Restricting and sorting data
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Restricting and Sorting Data. Objectives. After completing this lesson, you should be able to do the following: Limit the rows retrieved by a query Sort the rows retrieved by a query Group the rows reporting on summary type data. EMP. EMPNO ENAME JOB ... DEPTNO

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Restricting and Sorting Data

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Restricting and sorting data

Restricting and Sorting Data


Objectives

Objectives

  • After completing this lesson, you should be able to do the following:

    • Limit the rows retrieved by a query

    • Sort the rows retrieved by a query

    • Group the rows reporting on summary type data


Limiting rows using a selection

EMP

EMPNO ENAME JOB ... DEPTNO

7839KINGPRESIDENT 10

7698BLAKEMANAGER 30

7782CLARKMANAGER 10

7566JONESMANAGER 20

...

"…retrieve allemployeesin department 10"

EMP

EMPNO ENAME JOB ... DEPTNO

7839KINGPRESIDENT 10

7782CLARKMANAGER 10

7934MILLERCLERK 10

Limiting Rows Using a Selection


Limiting rows selected

Limiting Rows Selected

  • Restrict the rows returned by using the WHERE clause.

  • The WHERE clause follows the FROM clause.

SELECT[DISTINCT] {*| column [alias], ...}

FROM table

[WHEREcondition(s)];


Using the where clause

Using the WHERE Clause

SQL> SELECT ename, job, deptno

2 FROM emp

3 WHERE job='CLERK';

ENAME JOB DEPTNO

---------- --------- ---------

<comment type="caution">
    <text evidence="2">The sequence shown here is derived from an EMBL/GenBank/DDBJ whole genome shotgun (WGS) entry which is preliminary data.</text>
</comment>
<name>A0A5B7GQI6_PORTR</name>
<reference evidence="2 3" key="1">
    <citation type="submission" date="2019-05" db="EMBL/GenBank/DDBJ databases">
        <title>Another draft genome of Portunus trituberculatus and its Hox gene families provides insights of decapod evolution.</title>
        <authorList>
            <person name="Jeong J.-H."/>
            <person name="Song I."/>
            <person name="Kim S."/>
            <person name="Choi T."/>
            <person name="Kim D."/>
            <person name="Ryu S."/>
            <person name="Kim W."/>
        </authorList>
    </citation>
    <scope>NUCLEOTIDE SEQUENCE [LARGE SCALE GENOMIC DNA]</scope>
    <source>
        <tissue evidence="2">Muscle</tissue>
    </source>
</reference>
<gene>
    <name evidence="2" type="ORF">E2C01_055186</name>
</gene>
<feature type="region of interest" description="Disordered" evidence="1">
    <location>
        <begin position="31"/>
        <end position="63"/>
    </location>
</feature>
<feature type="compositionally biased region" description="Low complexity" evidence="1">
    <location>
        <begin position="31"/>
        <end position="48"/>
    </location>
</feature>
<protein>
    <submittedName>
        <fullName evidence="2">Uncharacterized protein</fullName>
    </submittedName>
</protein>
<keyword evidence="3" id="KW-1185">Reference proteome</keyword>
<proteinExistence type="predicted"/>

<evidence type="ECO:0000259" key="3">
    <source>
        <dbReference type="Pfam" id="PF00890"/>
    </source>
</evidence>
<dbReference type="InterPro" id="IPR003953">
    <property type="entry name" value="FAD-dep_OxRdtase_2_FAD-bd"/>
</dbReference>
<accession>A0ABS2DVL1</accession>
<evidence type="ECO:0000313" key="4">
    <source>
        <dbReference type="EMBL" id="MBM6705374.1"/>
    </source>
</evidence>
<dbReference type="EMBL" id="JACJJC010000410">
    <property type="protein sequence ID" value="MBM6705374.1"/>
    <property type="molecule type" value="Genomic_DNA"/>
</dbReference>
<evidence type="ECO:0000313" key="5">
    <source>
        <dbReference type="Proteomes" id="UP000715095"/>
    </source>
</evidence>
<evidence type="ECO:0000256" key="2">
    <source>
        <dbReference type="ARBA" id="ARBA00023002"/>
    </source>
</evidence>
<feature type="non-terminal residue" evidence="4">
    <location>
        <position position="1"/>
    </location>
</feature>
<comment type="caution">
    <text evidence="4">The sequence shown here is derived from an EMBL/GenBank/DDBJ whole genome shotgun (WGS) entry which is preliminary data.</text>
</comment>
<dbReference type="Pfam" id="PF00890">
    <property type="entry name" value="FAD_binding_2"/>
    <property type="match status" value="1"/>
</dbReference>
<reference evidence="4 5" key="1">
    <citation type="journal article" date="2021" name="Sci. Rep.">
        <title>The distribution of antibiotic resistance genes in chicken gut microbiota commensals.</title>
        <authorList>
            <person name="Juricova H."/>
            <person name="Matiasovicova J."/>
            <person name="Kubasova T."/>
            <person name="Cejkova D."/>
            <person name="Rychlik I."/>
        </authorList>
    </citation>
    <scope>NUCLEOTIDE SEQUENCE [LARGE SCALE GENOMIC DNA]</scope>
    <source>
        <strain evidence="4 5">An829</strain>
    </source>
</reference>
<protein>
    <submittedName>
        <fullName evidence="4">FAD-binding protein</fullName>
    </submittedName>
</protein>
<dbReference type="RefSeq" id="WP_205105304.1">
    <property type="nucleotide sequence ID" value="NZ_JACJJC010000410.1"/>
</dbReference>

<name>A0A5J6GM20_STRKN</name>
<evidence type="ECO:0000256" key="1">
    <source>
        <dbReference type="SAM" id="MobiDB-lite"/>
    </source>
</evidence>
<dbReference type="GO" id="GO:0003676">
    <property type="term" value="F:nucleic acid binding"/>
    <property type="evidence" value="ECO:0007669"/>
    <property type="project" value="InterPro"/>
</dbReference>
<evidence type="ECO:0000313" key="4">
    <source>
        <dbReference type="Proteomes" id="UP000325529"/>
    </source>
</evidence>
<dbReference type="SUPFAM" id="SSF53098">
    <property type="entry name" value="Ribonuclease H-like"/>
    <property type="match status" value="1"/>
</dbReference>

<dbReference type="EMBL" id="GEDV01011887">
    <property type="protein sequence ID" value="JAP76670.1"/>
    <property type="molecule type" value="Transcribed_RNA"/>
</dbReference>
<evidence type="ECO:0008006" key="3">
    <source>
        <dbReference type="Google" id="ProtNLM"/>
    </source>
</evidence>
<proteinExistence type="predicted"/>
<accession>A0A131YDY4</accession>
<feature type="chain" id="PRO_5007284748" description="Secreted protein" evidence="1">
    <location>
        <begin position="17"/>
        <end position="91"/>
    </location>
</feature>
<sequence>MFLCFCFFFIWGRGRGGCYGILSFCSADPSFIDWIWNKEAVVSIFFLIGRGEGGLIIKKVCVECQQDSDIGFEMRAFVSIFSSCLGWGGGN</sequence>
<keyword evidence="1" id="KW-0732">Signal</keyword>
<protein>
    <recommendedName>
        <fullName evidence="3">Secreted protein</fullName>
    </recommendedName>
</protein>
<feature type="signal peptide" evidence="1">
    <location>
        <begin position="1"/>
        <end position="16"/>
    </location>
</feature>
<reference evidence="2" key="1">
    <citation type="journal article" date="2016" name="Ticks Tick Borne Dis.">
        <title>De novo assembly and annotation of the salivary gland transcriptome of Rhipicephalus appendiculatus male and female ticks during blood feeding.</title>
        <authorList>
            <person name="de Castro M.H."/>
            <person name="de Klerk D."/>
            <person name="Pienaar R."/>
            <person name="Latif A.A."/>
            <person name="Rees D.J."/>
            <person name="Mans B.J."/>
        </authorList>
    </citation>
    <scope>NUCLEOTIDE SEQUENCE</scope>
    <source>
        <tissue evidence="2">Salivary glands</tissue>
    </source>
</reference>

JAMES CLERK 30

SMITH CLERK 20

ADAMS CLERK 20

MILLER CLERK 10


Character strings and dates

Character Strings and Dates

  • Character strings and date values are enclosed in single quotation marks.

  • Character values are case sensitive and date values are format sensitive.

  • The default date format is DD-MON-YY.

SQL> SELECTename, job, deptno

2 FROM emp

3 WHEREename = ;

'JAMES'


Comparison operators

Comparison Operators

Operator

=

>

>=

<

<=

<>

Meaning

Equal to

Greater than

Greater than or equal to

Less than

Less than or equal to

Not equal to


Using the comparison operators

Using the Comparison Operators

SQL> SELECT ename, sal, comm

2 FROM emp

3 WHERE sal<=comm;

ENAME SAL COMM

---------- --------- ---------

MARTIN 1250 1400


Other comparison operators

Other Comparison Operators

Operator

BETWEEN...AND...

IN(list)

LIKE

IS NULL

Meaning

Between two values (inclusive)

Match any of a list of values

Match a character pattern

Is a null value


Using the between operator

Lowerlimit

Higherlimit

Using the BETWEEN Operator

  • Use the BETWEEN operator to display rows based on a range of values.

SQL> SELECTename, sal

2 FROM emp

3 WHEREsal BETWEEN 1000 AND 1500;

ENAME SAL

---------- ---------

MARTIN 1250

TURNER 1500

WARD 1250

ADAMS 1100

MILLER 1300


Using the in operator

Using the IN Operator

  • Use the IN operator to test for values in a list.

SQL> SELECTempno, ename, sal, mgr

2 FROM emp

3 WHEREmgr IN (7902, 7566, 7788);

EMPNO ENAME SAL MGR

--------- ---------- --------- ---------

7902 FORD 3000 7566

7369 SMITH 800 7902

7788 SCOTT 3000 7566

7876 ADAMS 1100 7788


Using the like operator

Using the LIKE Operator

  • Use the LIKE operator to perform wildcard searches of valid search string values.

  • Search conditions can contain either literal characters or numbers.

    • % denotes zero or many characters.

    • _ denotes one character.

SQL> SELECTename

2 FROM emp

3 WHEREename LIKE 'S%';


Using the like operator1

Using the LIKE Operator

  • You can combine pattern-matching characters.

SQL> SELECTename

2 FROMemp

3 WHEREename LIKE '_A%';

ENAME

----------

MARTIN

JAMES

WARD


Using the is null operator

Using the IS NULL Operator

  • Test for null values with the IS NULL operator.